In fact, Republican leaders (such as Senate Minority Leader Mitch McConnell (R-Ky.)) have at times been explicit about not endorsing a policy platform. After all, why make promises some people won’t like when simply being the alternative to the party in power seems like it will be good enough?
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This is not to say that no plans have trickled out. There was Sen. Rick Scott’s (R-Fla.) much-pilloried articulation of a platform for his party — including such things as sunsetting federal laws and expanding the number of Americans paying taxes. Most of the rest of the party quickly walked away from the proposal, those up for reelection walking the fastest. Sen. Lindsey O. Graham (R-S.C.) experienced something similar when he introduced federal legislation regulating abortion in September.
On the House side, there’s been a lot of similar activity. Numerous Republicans are telling anyone who will listen about their plans to investigate President Biden, his son Hunter and Major Biden, the dog. (Probably.) Rep. Elise Stefanik (R-N.Y.), the third-highest-ranking Republican in the House, floated impeaching Biden. Others have talked about impeaching other administration officials. It’s almost certain that the need to increase the debt limit will prompt Republicans to demand other concessions, perhaps including things such as stemming aid to Ukraine.
You can see why these are not generally part of general election pitches.
In a recent poll, YouGov commissioned to survey Americans by the Economist, asked what voters expected Republicans to do if they gained control of Congress. There wasn’t broad agreement on any one thing, largely because Democrats and Republicans differed in what they considered likely.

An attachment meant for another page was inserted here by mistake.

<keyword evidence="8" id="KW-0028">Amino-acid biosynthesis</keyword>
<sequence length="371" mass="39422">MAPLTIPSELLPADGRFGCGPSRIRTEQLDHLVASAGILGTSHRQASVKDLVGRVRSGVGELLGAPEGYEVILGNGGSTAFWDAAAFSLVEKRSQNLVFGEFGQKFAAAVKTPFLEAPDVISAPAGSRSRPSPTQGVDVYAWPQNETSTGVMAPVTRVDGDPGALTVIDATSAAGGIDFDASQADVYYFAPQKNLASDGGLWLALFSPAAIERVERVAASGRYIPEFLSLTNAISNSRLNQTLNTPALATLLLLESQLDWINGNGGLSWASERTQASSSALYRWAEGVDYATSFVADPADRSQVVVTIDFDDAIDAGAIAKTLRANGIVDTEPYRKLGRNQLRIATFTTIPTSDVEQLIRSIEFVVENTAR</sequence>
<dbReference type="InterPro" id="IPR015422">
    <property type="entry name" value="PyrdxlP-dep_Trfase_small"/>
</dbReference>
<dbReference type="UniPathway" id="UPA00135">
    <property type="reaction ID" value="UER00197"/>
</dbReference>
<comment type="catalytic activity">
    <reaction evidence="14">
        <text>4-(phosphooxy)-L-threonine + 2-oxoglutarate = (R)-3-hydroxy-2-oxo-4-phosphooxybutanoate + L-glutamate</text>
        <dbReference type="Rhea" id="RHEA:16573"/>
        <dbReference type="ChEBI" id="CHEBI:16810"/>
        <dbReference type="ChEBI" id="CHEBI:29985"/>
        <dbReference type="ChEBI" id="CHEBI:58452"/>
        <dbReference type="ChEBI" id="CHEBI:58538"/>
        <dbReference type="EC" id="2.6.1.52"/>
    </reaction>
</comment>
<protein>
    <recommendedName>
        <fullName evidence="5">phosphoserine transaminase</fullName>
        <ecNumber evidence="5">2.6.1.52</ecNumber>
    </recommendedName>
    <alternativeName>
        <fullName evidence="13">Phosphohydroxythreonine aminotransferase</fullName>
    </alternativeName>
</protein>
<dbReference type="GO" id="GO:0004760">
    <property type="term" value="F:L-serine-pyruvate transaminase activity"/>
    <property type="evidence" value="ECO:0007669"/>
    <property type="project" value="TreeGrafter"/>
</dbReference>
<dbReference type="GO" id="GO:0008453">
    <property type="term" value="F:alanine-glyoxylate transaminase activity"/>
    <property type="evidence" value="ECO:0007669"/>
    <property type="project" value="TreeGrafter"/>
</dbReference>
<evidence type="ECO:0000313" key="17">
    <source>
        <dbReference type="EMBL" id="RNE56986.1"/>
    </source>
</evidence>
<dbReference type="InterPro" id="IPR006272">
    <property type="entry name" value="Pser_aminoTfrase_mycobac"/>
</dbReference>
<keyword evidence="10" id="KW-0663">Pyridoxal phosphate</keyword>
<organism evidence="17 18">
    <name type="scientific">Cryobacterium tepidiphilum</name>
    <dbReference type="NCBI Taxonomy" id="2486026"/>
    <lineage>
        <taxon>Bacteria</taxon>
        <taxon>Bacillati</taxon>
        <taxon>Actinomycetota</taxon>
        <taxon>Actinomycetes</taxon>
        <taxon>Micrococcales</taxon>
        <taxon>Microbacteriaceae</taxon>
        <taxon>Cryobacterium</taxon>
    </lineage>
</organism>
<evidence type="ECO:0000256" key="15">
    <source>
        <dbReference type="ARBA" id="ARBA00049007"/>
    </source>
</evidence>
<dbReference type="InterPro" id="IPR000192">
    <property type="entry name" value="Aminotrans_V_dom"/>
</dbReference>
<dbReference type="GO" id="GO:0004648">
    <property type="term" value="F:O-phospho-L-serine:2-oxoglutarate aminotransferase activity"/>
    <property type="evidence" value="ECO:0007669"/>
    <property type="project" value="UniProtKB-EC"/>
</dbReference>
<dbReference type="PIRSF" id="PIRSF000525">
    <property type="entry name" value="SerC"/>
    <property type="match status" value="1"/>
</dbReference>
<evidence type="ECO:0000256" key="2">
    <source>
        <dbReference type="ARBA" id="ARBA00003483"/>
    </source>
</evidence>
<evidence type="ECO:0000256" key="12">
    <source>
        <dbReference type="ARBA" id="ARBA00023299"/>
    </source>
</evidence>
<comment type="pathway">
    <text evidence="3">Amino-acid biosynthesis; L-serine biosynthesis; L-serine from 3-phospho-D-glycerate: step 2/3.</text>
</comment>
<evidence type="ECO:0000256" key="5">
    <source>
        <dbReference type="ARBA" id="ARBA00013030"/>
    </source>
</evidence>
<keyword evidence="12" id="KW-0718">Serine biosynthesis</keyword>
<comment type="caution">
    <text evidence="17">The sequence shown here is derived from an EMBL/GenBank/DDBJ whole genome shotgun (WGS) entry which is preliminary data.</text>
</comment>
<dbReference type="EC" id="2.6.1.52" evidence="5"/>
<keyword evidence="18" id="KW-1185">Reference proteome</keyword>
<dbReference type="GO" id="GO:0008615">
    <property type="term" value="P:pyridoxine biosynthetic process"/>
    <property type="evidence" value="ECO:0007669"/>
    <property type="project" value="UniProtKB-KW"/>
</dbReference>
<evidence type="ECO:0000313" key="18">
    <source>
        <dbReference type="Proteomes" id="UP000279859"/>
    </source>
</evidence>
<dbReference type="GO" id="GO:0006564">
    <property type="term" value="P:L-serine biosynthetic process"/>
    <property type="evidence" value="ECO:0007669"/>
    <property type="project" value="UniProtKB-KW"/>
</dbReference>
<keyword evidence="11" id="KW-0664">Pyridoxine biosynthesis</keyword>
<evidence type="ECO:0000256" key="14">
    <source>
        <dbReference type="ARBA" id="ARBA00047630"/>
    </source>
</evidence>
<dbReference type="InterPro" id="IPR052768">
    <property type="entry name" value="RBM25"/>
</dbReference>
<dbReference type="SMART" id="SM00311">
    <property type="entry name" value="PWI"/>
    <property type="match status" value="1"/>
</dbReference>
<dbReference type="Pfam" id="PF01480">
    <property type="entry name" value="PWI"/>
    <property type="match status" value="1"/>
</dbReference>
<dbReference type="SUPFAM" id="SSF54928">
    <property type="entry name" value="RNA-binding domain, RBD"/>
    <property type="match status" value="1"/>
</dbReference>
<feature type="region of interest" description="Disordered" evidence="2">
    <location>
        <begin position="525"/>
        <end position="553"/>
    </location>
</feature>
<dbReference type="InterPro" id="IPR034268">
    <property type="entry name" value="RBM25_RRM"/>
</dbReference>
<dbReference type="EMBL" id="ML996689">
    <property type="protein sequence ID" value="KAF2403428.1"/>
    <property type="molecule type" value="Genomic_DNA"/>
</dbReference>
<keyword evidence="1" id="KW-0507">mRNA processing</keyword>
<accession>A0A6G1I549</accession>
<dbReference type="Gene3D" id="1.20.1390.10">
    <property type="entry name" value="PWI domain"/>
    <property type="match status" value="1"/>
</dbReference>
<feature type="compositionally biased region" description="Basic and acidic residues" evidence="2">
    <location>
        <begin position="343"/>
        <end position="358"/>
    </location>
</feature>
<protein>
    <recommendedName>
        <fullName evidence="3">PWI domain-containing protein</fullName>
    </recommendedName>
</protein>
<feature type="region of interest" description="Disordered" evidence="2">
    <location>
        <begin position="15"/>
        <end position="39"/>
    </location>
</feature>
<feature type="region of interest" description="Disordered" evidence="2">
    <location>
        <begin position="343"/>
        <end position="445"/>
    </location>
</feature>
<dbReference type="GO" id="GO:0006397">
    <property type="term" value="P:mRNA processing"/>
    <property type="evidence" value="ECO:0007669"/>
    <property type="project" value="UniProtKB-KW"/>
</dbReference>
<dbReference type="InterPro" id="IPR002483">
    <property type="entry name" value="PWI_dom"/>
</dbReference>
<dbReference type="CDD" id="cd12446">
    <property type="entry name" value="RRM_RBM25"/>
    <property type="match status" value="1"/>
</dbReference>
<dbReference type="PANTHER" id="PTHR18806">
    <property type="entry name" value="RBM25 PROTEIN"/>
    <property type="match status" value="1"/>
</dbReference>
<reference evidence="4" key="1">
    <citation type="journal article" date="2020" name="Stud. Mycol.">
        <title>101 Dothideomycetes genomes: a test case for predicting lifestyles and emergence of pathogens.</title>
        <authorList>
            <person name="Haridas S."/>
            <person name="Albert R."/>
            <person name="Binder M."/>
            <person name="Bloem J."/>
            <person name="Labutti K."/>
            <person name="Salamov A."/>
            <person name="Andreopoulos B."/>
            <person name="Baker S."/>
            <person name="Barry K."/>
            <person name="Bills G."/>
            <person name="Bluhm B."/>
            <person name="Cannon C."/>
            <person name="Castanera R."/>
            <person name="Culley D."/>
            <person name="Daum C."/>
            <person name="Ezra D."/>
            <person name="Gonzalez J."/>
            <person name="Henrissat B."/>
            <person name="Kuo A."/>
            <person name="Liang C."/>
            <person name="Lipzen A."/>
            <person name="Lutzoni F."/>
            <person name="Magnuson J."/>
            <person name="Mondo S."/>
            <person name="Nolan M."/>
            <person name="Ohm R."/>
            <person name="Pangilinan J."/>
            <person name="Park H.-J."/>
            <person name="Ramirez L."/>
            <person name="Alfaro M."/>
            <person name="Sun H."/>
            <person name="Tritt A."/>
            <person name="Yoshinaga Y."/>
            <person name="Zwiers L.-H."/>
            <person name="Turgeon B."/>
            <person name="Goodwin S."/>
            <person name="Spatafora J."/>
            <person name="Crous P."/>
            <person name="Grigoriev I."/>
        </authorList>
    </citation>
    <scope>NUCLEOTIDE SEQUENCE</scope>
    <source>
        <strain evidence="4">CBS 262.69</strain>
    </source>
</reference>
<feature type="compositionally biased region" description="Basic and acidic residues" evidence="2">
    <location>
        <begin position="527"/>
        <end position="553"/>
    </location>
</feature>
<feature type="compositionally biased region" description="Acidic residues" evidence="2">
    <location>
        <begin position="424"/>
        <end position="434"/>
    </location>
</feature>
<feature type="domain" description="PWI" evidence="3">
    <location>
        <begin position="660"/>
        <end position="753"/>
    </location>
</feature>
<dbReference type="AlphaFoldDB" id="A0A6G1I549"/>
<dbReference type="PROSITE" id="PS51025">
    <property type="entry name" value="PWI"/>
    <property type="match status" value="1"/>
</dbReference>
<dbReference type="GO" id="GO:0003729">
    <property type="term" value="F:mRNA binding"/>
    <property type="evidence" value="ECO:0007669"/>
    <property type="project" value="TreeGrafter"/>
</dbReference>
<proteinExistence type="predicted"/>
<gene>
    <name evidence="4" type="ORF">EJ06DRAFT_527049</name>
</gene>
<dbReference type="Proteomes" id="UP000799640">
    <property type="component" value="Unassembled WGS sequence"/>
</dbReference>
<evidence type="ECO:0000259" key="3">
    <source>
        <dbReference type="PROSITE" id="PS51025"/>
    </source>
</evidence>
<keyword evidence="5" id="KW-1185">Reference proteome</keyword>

A plurality of poll respondents said that they expected social services to be cut, led by Democrats assuming that would occur. An equivalent percentage of Democrats figured that a Republican Congress would pass a national ban on abortion (something that some members of the House have indeed floated).
The most common forecast from Republicans was that Republican control of Congress would mean that inflation would fall — despite general expectations that efforts to do so would come up short. More than a third of Republicans think that a Republican Congress would cut taxes, which of course introduces the same consideration that accompanies the idea that abortion would be banned: how the GOP might get Biden to go along with any legislation they pass.
For the most part, expectations about what Republicans would do align with what each party hopes or fears would happen. Democrats worry about a national abortion ban so are more likely to say that would follow Republican control. Republicans point to inflation as a central failing of Biden and Democrats, so they assume their party will fix it.
The parties disagree on something else, too: whether Republicans actually will gain control of Congress. Over at FiveThirtyEight, the experts think there are even odds that the GOP will control both chambers next year. Republicans are much more likely to think that will happen. (The figures below use the percentage of respondents who had an opinion on what Congress was likely to look like.) Democrats don’t; about half of them think their party will have House and Senate majorities in the 118th Congress.
What’s interesting about this polling is that it is predictive, asking Americans to go on record about what they think will happen. Most people will be wrong, as is often the case.
But if Republicans do retake both chambers, they can trumpet about having received a mandate for the central promise they made over the course of the election: not doing what Democrats want.